By Barbara Tetreault
SHELBURNE – Former movie star and veterans advocate Chris Noel received a standing ovation Friday at the North Country Veterans Conference and she in turn praised the sacrifices of those in the room.
The country, she said, “too easily forgets the real cost of war.” In particular, she addressed Vietnam veterans, whom she entertained with a daily radio show broadcast to the troops from 1966-1969 and during tours of the country.
“We all owe you a very large apology and a debt of gratitude,” she said.
Noel’s speech was one of the highlights of the conference, which attracted about 200 veterans and their families. During the daylong event, veterans heard about programs and services available to them and visited resource tables and exhibits from more than 40 different organizations. They also shared stories about their military service.
Speaking first, Retired Brigadier General Peter Corey, N.H. National Guard, noted that he lived in Berlin during part of his service with the National Guards. Corey was commander of the Second Battalion 197th Field Artillery in 2003 when 200 soldiers were eventually deployed to Iraq. He recalled friends and family members lining the streets of Berlin and Gorham to wave goodbye on the sub-zero January day the bulk departed to report for active duty.
Corey said the entitlements provided to veterans by the government range from mental health counseling to housing assistance. He said veterans get discounts at state parks and local property tax relief.
He said there has also been an incredible amount of what he termed good will benefits or public appreciation for the service of veterans. Corey cautioned the veterans to be good stewards of the good will they have been shown.
“The government will always provide entitlements but good will is not guaranteed,” he said.
Matthew Mulcahy, associate director at the White River Junction VA Medical Center, said the center offers a wide range of services to veterans. In fiscal 2016, he said the center had 26,245 unique patients. It had 300,840 outpatient visits and 2,537 in-patient visits. While the center, located in White River Junction Vermont, is large, Mulcahy said it is working to become more accessible. He said Director Alfred Montoya is holding monthly meetings throughout the center’s coverage area to get public feedback and answer questions.
Stephanie Higgs, care coordinator for Easter Seals Military and Veterans Services, described the new “Ask the Question” initiative. She said the effort encourages organizations and agencies providing services ranging from healthcare to education to ask if the person or a family member has ever served in the military. If the answer is yes, the initiative helps the providers respond.
Veterans also heard from representatives of the Gorham Family Resource Center, Northern Human Services, and the National Alliance on Mental Illness-NH.
For a majority of the veterans, seeing Chris Noel in person was a highlight of the conference.
Born in Florida, Noel started out as a model and moved into show business, landing roles in movies with Elvis, Dennis Hooper, Steve McQueen, and Don Johnson. But a 1965 visit to Letterman Hospital in California with Gov. Pat Brown and baseball legend Sandy Koufax changed her life. A visit to the gangrene ward where Vietnam veterans were recuperating shocked her. Noel said she walked out of the hospital that day vowing to find a way to help.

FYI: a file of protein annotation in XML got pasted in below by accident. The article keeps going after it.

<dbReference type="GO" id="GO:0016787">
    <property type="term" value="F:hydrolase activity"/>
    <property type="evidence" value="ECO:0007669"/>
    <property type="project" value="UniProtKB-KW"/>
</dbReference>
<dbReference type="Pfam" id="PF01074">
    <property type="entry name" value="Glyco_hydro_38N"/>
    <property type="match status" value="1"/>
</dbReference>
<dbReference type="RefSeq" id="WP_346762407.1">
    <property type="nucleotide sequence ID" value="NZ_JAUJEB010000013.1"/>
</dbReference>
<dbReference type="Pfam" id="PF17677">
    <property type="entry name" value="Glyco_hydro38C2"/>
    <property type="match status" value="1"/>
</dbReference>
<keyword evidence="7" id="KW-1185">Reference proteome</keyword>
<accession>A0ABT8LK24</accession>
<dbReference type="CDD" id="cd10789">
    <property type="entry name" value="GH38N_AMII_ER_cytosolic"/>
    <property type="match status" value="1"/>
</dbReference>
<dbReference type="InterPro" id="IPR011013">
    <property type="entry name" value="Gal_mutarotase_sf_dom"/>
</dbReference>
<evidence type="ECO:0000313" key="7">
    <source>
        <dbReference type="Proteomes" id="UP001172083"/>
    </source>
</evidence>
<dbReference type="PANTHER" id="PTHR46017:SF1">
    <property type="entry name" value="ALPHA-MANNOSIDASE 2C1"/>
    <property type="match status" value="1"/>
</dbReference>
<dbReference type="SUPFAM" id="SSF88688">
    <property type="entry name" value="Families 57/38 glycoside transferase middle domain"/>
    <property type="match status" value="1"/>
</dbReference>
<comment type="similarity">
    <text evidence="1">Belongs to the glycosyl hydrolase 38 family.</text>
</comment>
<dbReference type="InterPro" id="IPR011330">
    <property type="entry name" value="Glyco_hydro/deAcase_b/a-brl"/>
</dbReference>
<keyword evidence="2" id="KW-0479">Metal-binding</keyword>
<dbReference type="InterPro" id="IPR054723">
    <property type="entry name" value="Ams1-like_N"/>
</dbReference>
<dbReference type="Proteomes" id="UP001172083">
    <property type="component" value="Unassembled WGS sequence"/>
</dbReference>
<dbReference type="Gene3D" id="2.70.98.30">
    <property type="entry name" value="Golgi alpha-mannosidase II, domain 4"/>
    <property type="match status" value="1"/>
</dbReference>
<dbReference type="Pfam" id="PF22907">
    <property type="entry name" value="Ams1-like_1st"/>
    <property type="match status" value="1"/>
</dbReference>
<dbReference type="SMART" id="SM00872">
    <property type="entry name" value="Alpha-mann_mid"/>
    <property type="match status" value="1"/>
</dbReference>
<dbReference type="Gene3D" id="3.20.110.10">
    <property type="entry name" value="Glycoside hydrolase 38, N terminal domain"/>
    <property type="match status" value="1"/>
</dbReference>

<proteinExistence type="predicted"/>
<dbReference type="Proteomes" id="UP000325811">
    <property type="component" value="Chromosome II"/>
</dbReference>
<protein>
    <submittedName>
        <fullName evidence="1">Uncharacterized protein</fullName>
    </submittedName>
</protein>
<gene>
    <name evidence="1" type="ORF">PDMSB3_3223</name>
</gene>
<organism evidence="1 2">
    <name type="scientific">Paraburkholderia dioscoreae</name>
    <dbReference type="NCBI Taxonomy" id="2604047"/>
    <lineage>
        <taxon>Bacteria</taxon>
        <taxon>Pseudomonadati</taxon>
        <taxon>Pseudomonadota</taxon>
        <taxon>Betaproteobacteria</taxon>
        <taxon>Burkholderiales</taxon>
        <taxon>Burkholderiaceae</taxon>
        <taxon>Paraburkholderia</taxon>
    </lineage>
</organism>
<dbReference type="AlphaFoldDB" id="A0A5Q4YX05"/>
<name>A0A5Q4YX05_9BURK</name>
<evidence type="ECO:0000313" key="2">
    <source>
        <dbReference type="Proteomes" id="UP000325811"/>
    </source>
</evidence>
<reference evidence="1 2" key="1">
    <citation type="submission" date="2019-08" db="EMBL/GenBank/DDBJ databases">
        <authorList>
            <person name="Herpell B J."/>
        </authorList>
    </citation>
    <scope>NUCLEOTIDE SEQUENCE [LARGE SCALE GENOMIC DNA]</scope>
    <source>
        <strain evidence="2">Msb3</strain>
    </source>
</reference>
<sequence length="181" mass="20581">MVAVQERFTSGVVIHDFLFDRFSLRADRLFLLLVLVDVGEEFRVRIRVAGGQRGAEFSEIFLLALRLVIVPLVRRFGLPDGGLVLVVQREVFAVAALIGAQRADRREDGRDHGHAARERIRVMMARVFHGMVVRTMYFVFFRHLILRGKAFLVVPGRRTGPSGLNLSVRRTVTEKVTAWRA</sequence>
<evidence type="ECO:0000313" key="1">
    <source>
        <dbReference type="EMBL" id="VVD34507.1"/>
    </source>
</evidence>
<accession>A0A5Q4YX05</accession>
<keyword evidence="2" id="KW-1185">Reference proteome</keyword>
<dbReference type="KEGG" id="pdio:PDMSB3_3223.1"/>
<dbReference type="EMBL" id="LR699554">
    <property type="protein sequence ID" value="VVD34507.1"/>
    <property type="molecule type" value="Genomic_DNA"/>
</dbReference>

She auditioned for a show on an Armed Forces Network radio and was hired to do a daily radio program “A Date with Chris”. She also traveled to Vietnam to tour with Bob Hope and went out on her own traveling to some of the isolated firebases to visit the troops. Noel said one of her biggest compliments came when the Viet Cong put a $10,000 bounty on her.
Discovering there are thousands of homeless veterans in this country, Noel opened Vetsville Cease Fire House in 1991 and continues to operate it. She also continues to advocate on behalf of veterans. Noel said her work is a way for her to give back to those who put their lives on the line for their country.
“Freedom is not free,” she concluded, to a standing ovation from the crowd.
After Noel’s speech about her experiences, the veterans were asked to share stories of their experiences of entering the service, serving in harm’s way, and returning home. The reasons for entering ranged from a family history of military service and a desire to serve to those drafted or seeking to see the world. The discussion turned more emotional as some described their service and the reaction they received when returning.
Speaking from first hand experience, Noel urged the veterans to share their pain as a way to deal with it. Her husband, a former Green Beret she met in Vietnam, ended up committing suicide.
Jay Sprinkle, chair of the North Country Veterans Committee, said about 200 veterans and their families registered for the conference. He said the local community really welcomed Noel with the Androscoggin Valley Chamber of Commerce presenting her with one of its boom pier awards at a ceremony Thursday night.